The literature clearly demonstrates that food intake and energy balance are profoundly influenced by stress, and vice versa. However, the neural mechanisms underlying these effects are largely unknown. My career goal is to establish an independent academic research program focused on pursuing the mechanisms by which stress and food/energy balance interact. To begin addressing these interactions, I have developed a model of limited palatable food intake in which rats with free access to food and water are given additional twice daily access to a small amount of sucrose versus water. In this model, sucrose rats show attenuated hypothalamic-pituitary-adrenal (HPA) axis responses to stress and diminished stress-induced neuronal activation in brain reward regions. Moreover, the calories and other post-ingestive consequences of sucrose are neither sufficient nor necessary for the HPA dampening. I hypothesize that activation of brain reward pathways by the highly-palatable sucrose mediates the reduced stress responsiveness. The present proposal tests this hypothesis by using (1) molecular approaches to determine whether a history of limited sucrose intake alters brain reward pathways similar to other types of reward, (2) pharmacological activation of brain reward pathways to determine whether their activation is sufficient for HPA dampening, and (3) excitotoxic lesions of principal brain reward regions to determine whether activity in these regions is necessary for sucrose-mediated HPA dampening. Success in this area of inquiry necessitates a solid background in stress, energy balance, and reward research. My background in stress regulation is strong, and additional expertise in the areas of energy balance and reward, as provided by the proposed research project, coursework, training environment, and career development activities, would greatly enhance my ability to obtain independent funding and pursue an independent research career at the juncture of these highly-interconnected fields. Lastly, the proposed work has important implications for public health. When under stress, many people increase their intake of highly palatable (e.g. tasty high-sugar or high-fat) foods, presumably to help calm or comfort themselves. However, this behavior can increase body weight and contribute to the development of obesity. This project seeks to understand how palatable foods act to decrease the response to stress, thereby providing insight into the motivation to consume these foods and potentially offering new strategies for the prevention and treatment of obesity.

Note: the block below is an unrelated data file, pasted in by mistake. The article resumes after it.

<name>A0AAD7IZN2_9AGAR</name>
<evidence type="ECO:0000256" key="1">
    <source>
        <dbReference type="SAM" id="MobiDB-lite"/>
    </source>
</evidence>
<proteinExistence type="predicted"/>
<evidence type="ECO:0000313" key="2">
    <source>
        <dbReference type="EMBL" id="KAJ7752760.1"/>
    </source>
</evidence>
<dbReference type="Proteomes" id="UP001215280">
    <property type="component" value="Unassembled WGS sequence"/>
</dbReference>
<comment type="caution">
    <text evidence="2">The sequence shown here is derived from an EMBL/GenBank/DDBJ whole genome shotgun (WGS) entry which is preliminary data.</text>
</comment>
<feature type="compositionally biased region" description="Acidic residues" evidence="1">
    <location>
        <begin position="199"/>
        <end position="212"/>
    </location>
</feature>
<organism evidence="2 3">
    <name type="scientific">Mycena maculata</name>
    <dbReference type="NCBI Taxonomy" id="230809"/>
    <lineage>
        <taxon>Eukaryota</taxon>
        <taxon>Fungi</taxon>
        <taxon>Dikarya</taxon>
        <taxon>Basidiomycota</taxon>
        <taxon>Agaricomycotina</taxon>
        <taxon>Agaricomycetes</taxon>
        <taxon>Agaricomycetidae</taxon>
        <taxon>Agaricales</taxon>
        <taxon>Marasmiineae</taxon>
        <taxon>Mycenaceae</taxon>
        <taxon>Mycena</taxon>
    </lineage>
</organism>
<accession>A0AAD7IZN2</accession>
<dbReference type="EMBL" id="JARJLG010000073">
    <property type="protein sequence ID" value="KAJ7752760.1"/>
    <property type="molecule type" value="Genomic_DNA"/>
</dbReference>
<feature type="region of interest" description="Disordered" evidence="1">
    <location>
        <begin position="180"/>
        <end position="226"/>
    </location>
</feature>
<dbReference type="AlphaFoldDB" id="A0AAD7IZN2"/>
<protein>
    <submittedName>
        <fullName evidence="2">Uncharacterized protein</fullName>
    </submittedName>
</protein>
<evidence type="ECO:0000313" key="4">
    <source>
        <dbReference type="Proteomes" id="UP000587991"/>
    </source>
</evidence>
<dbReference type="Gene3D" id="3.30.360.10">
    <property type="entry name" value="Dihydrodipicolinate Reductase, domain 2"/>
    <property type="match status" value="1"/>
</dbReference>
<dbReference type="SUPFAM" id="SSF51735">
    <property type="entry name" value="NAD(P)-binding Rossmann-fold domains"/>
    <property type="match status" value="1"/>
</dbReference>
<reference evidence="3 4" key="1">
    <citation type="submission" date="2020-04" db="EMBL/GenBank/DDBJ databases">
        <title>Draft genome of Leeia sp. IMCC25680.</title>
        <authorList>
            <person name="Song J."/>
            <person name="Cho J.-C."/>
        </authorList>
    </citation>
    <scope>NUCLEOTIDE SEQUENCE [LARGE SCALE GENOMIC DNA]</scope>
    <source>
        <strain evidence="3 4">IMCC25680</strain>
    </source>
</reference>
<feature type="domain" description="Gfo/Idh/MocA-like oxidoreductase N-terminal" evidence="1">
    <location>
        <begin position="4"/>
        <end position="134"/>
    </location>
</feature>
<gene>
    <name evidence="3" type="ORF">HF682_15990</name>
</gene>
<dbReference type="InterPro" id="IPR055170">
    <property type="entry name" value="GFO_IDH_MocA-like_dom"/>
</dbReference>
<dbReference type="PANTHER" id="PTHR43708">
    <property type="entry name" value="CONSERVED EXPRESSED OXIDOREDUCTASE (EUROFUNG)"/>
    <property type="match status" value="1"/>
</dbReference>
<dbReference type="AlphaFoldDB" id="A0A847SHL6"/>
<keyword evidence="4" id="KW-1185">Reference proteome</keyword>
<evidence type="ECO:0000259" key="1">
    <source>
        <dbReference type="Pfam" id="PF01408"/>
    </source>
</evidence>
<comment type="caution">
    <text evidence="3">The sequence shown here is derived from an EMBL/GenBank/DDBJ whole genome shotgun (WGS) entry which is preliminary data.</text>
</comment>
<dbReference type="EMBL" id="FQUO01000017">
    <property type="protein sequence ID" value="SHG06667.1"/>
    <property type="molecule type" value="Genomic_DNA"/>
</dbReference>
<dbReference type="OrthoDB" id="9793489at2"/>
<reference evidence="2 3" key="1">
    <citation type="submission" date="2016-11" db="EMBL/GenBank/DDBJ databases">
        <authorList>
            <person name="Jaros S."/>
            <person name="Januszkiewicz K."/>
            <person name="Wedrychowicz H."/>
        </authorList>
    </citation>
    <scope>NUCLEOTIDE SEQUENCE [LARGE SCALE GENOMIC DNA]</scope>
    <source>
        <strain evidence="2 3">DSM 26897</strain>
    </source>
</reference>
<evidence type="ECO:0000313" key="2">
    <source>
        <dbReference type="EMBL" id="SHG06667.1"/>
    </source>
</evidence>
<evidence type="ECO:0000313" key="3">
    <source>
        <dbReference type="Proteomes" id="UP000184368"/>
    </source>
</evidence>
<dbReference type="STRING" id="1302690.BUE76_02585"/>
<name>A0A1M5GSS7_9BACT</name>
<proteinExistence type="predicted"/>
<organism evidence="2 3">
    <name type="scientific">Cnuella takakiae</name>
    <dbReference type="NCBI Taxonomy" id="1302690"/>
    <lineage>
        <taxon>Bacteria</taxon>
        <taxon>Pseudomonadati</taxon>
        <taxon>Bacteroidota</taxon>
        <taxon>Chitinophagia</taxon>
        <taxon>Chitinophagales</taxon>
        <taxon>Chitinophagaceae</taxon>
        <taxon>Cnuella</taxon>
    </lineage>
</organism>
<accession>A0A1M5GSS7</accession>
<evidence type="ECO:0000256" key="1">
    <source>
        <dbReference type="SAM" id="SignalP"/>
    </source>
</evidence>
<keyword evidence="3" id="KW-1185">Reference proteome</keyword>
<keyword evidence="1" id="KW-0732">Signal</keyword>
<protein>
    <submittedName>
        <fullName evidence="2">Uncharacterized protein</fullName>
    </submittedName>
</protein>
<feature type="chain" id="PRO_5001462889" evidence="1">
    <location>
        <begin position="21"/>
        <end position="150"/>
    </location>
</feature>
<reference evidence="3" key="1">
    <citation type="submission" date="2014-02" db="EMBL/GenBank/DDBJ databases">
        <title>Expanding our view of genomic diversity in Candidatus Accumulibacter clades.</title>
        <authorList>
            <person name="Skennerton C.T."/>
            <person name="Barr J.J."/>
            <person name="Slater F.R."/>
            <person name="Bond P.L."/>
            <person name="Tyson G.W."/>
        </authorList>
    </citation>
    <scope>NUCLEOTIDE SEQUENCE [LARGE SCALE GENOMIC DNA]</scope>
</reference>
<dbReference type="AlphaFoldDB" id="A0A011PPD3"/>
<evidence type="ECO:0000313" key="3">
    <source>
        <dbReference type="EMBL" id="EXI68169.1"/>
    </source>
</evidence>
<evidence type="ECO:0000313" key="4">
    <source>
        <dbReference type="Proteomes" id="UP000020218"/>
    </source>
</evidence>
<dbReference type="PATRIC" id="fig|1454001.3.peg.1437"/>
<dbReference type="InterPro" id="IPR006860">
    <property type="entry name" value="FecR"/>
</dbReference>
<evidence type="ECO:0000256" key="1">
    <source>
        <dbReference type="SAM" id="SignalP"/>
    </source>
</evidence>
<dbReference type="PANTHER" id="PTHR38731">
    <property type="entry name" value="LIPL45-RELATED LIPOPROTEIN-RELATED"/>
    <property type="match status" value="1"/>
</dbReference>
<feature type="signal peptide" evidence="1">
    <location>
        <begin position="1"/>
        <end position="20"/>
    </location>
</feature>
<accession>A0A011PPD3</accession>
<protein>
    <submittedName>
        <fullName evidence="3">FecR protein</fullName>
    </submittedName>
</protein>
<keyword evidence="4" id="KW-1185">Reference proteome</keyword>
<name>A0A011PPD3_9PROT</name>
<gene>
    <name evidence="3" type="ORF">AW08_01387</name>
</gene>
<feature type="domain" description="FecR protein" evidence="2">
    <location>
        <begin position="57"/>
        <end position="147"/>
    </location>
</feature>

National Institute of Health (NIH)
National Institute of Diabetes and Digestive and Kidney Diseases (NIDDK)
Research Scientist Development Award - Research & Training (K01)
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Study Section
Diabetes, Endocrinology and Metabolic Diseases B Subcommittee (DDK)
Program Officer
Podskalny, Judith M,
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University of Cincinnati
Schools of Medicine
United States
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Packard, Amy E B; Di, Shi; Egan, Ann E et al. (2017) Sucrose-induced plasticity in the basolateral amygdala in a 'comfort' feeding paradigm. Brain Struct Funct 222:4035-4050
Ulrich-Lai, Yvonne M; Christiansen, Anne M; Wang, Xia et al. (2016) Statistical modeling implicates neuroanatomical circuit mediating stress relief by 'comfort' food. Brain Struct Funct 221:3141-56
Ulrich-Lai, Yvonne M; Fulton, Stephanie; Wilson, Mark et al. (2015) Stress exposure, food intake and emotional state. Stress 18:381-99
Packard, Amy E B; Ghosal, Sriparna; Herman, James P et al. (2014) Chronic variable stress improves glucose tolerance in rats with sucrose-induced prediabetes. Psychoneuroendocrinology 47:178-88
Ulrich-Lai, Yvonne M; Ryan, Karen K (2013) PPAR? and stress: implications for aging. Exp Gerontol 48:671-6
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Ulrich-Lai, Yvonne M; Jones, Kenneth R; Ziegler, Dana R et al. (2011) Forebrain origins of glutamatergic innervation to the rat paraventricular nucleus of the hypothalamus: differential inputs to the anterior versus posterior subregions. J Comp Neurol 519:1301-19
Christiansen, A M; Herman, J P; Ulrich-Lai, Y M (2011) Regulatory interactions of stress and reward on rat forebrain opioidergic and GABAergic circuitry. Stress 14:205-15
Christiansen, A M; Dekloet, A D; Ulrich-Lai, Y M et al. (2011) ""Snacking"" causes long term attenuation of HPA axis stress responses and enhancement of brain FosB/deltaFosB expression in rats. Physiol Behav 103:111-6

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